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Villalba, Luciana

English III, 2


The Harlem Renaissance

During the decade of the 1920s, America was not only being a productive and prosperous

nation, it was a decade of achievement in various ways. One of these achievements was for the

African-American people what they called the “Harlem Renaissance”. The Harlem Renaissance

was a period in which African-Americans were being successful in such areas as literature, music

and in the arts. Some important aspects of the renaissance are the themes of the dreams and hopes

of African Americans, the influence of jazz music and the notable poetry of Langston Hughes

which reflect African American culture during this time period.

First of all, why is it called this period a renaissance? Well, “historians have liked to use

that word to characterize some moment when a culture once dormant, has been reawakened”.

(Huggins 3). This was a time in which World War I was over and a vast majority of African

Americans came back to the country with a feeling of patriotism and since they fought overseas,

they wanted some sort of freedom in their own land. “Harlem was the nerve center of Afro

American life and the capital of the international black man, its intellectuals who wanted to affect

political change had raised their voices to speak to broad, general and principled issues”.

(Huggins 26). One of the most representative intellectuals of the Renaissance is W.E.B. Du Bois,

an author who was a leader in the development of the movement, “who emerged as the guiding

spirit of the Renaissance, Du Bois was a fervent integrationist” (Lewis), who wanted to convince

blacks to serve their country in the war despite “the nation’s bitter history of racism and a

succession of insulting decisions by the U.S. military” saying that they had little confidence that

negroes would be intelligent or brave enough to serve the country. (Lewis). By the end of World

War I, a noticeable number of Negroes turned to spiritual songs, described as Du Bois in Souls of
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Black Folk as an essential element to the soul of black people that was meant to bound the race

emotionally. (Huggins 76). These emotions that African Americans wanted to express became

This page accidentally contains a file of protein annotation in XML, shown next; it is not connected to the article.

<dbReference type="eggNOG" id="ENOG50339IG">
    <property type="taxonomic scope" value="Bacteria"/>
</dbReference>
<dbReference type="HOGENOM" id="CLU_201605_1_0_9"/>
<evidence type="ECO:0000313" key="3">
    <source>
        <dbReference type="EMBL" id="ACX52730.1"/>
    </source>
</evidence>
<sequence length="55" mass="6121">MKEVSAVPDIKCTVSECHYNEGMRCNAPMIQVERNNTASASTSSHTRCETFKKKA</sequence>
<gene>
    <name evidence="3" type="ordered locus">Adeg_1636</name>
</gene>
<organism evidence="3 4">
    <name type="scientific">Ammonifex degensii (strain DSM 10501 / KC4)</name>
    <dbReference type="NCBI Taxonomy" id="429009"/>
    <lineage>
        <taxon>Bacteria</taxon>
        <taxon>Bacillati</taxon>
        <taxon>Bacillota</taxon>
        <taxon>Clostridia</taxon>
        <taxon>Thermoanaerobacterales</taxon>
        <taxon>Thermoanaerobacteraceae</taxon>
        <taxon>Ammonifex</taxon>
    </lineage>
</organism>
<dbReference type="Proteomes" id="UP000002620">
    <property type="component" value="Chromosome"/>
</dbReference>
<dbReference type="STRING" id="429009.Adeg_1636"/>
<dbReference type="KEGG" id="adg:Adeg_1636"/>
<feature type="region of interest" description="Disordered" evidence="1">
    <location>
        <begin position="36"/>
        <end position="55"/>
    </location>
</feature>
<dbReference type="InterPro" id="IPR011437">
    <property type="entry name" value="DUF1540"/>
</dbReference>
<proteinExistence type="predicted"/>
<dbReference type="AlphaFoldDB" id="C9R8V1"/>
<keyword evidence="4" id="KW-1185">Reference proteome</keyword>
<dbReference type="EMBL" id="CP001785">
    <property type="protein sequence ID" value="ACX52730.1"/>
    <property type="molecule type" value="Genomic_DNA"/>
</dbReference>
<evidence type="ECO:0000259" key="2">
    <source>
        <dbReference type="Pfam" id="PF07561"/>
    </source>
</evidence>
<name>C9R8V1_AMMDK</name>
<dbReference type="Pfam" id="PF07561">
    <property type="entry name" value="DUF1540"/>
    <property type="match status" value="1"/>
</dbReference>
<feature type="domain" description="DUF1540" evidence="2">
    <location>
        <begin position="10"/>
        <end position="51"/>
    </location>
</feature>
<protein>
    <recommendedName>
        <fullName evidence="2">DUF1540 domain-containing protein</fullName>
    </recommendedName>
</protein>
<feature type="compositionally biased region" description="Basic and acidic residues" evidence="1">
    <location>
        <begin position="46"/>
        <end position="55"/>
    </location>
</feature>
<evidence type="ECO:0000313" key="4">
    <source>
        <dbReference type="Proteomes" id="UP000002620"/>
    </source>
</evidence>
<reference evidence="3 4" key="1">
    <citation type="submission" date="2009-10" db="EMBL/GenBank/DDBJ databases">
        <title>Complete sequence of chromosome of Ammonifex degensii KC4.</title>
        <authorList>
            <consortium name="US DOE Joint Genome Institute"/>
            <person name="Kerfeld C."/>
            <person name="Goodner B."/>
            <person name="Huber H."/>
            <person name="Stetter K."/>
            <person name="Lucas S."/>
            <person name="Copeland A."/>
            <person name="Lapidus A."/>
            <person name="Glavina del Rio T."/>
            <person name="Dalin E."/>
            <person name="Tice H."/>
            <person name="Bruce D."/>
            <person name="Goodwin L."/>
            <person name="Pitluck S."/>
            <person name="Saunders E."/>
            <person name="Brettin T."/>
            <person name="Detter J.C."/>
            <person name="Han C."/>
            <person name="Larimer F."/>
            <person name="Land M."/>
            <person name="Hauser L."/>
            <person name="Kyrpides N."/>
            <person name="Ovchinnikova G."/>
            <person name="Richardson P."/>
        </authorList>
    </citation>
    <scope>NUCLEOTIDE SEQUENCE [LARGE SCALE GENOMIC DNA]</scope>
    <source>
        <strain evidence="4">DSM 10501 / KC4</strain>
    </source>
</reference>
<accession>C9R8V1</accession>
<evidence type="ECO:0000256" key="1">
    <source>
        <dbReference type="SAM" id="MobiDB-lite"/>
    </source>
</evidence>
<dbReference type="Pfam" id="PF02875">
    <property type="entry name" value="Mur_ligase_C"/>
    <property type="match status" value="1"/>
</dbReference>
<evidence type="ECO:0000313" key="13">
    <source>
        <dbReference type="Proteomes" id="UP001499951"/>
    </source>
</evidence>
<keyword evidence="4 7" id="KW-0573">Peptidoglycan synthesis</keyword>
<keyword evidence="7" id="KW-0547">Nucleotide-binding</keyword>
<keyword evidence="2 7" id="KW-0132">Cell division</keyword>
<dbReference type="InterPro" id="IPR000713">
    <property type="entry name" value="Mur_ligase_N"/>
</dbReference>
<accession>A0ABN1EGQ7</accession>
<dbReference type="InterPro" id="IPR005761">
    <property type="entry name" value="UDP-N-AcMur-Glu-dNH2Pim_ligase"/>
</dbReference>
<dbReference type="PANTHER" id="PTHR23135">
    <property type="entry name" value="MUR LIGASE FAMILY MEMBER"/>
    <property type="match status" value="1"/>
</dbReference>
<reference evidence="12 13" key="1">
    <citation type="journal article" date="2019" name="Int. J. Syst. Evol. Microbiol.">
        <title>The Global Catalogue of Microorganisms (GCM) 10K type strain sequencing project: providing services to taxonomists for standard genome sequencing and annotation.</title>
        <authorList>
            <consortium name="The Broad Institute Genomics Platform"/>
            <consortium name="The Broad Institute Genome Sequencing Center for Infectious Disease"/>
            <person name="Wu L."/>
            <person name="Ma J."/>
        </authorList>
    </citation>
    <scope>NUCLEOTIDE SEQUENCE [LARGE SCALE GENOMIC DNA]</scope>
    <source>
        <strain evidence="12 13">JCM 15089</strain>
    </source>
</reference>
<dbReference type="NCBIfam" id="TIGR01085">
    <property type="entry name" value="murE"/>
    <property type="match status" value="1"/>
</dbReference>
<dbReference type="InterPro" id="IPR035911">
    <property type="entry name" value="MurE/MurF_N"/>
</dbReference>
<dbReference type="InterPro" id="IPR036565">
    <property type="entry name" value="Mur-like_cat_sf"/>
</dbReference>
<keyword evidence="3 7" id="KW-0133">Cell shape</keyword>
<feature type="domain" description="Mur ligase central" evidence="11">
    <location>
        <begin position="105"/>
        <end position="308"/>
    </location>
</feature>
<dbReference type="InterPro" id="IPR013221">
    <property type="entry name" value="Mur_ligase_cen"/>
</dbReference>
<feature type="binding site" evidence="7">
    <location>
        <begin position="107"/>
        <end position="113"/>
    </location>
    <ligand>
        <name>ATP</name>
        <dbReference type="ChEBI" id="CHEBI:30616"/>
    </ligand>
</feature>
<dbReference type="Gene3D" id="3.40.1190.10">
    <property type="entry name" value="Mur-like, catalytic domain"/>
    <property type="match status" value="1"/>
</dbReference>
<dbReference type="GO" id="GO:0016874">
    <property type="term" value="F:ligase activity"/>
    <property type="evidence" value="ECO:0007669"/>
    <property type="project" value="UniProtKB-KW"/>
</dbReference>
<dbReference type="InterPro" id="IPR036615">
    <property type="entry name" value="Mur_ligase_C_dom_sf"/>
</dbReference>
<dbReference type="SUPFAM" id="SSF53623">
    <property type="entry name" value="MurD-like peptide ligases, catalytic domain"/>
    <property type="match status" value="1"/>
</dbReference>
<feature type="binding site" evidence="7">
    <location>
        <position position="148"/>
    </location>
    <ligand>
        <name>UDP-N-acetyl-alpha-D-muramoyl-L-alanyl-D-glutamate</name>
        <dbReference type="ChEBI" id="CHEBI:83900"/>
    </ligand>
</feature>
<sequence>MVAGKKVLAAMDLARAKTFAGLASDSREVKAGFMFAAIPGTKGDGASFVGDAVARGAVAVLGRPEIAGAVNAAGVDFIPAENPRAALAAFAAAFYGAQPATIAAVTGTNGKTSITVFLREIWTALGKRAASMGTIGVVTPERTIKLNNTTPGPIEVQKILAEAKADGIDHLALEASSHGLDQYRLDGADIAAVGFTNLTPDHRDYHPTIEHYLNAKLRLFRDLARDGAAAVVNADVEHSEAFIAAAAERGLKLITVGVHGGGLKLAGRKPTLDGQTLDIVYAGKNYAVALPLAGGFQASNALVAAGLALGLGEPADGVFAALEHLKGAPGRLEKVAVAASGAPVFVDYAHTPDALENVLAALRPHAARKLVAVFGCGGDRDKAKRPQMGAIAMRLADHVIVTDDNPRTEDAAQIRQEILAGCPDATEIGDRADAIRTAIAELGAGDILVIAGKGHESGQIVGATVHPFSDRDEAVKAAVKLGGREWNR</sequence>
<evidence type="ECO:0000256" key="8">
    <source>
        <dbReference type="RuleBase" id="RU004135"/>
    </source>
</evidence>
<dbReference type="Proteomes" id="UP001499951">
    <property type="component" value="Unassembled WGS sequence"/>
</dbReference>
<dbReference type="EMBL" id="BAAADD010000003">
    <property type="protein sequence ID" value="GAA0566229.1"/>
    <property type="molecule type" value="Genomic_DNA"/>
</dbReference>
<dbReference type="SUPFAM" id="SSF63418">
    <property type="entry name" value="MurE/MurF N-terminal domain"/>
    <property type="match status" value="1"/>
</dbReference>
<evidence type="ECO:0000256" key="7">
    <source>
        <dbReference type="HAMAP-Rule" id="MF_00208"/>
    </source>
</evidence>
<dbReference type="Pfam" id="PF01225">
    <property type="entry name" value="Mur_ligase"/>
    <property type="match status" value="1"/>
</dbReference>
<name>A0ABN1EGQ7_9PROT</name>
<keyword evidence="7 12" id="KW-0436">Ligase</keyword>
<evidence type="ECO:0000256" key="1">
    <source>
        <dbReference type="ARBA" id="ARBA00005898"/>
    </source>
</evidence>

their assertion of “their search for ethnic identity and heritage in folk and African culture, and

their promotion of the arts as the agent which was to define and to fuse racial integrity”.(Huggins


The movement of Harlem began in the early to mid-1920s, and during this decade a

feeling of liberation of expression came to America, “Harlem for blacks, like New York for

whites, was synonymous with opportunity, the release of the individual’s spirit. For some it meant

the possibility to write or to be near those who did.” (Huggins 24). Some critics say that if

Harlem hadn’t been discovered by whites, “chances are not so much prose and poetry (good as

well as bad) would have been published. The sense of urgency to promote culture might have

been less.” (Huggins 85). Du Bois then, found a way to make the Renaissance a reality; he had a

formula which he named “The Talented Tenth”, which basically consisted of “the black

intelligentsia (novelists, poets, playwrights, painters, sculptors, composers, academics and the

like).” Du Bois believed that if whites were challenged to highly educated African Americans that

would be the end of racism and inequality not only for blacks but for all classes. (Lewis).

Harlem Negroes seemed to free their tensions through their art, dance and music. They

were “men who sensed that they were slaves to moral codes, that they were threatened to make

them emotional cripples found in Harlem a tonic and a release”. (Huggins 89). The common

thought for Harlem intellectuals saw themselves as promoters of their culture’s reawakening

through achievements in the arts, literature and music. (Huggins 9). “Its not surprising that black

men’s dreams would find in Harlem a capital for the race, a platform from which the new black

voice would be heard around the world, and an intellectual center of the New Negro”. (Huggins

14). Since slavery times, Negroes believed that their dreams were “to be deferred and then

denied”. The rebirth of the Negro culture in Harlem came in the right moment to show them the

way “to make it all seem possible”. (Huggins 15). Marcus Garvey, a prominent author of the
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movement could “induce people to share his dream because his fantasies were untroubled by the

kind of paradoxes that perplexed men”, what Garvey did was to “give his dream a tangible

reality”. (Huggins 45). Even though, most blacks wanted to go to Harlem to be surrounded by

intellectuals, it was an impotent effort to convince political leaders to listen to these intellectuals

when they probably don’t even know about the mass African American support behind it.

(Huggins 47).

The Renaissance wasn’t always a happy event for every Negro around New York. Some

“writers repeatedly visited the matter of black identity-particularly as impacted by the forced

miscegenation all too common to slavery and the resultant choice facing light-skinned African

Americans of whether to cross over and pass as white”. (Lewis). Black people felt even though

the slavery times were over, they knew that there was always segregation even between them.

One famous author of the Renaissance surely is Claude McKay, whom in “his most famous poem

‘If We Must Die’ is often cited for its militant spirit. In it, McKay calls upon black Americans to

resist oppression even to death if necessary. (“Harlem”). McKay and Jean Toomer were authors

who launched fiction during the movement and were often considered as “Harlem outsiders who

chose to live anywhere else”. (Lewis). Meanwhile, some authors like McKay and Hughes felt

proud about being black, Countee Cullen in ‘The Shroud of Color’ implies on oppressing of being

African descendant. (“Harlem”).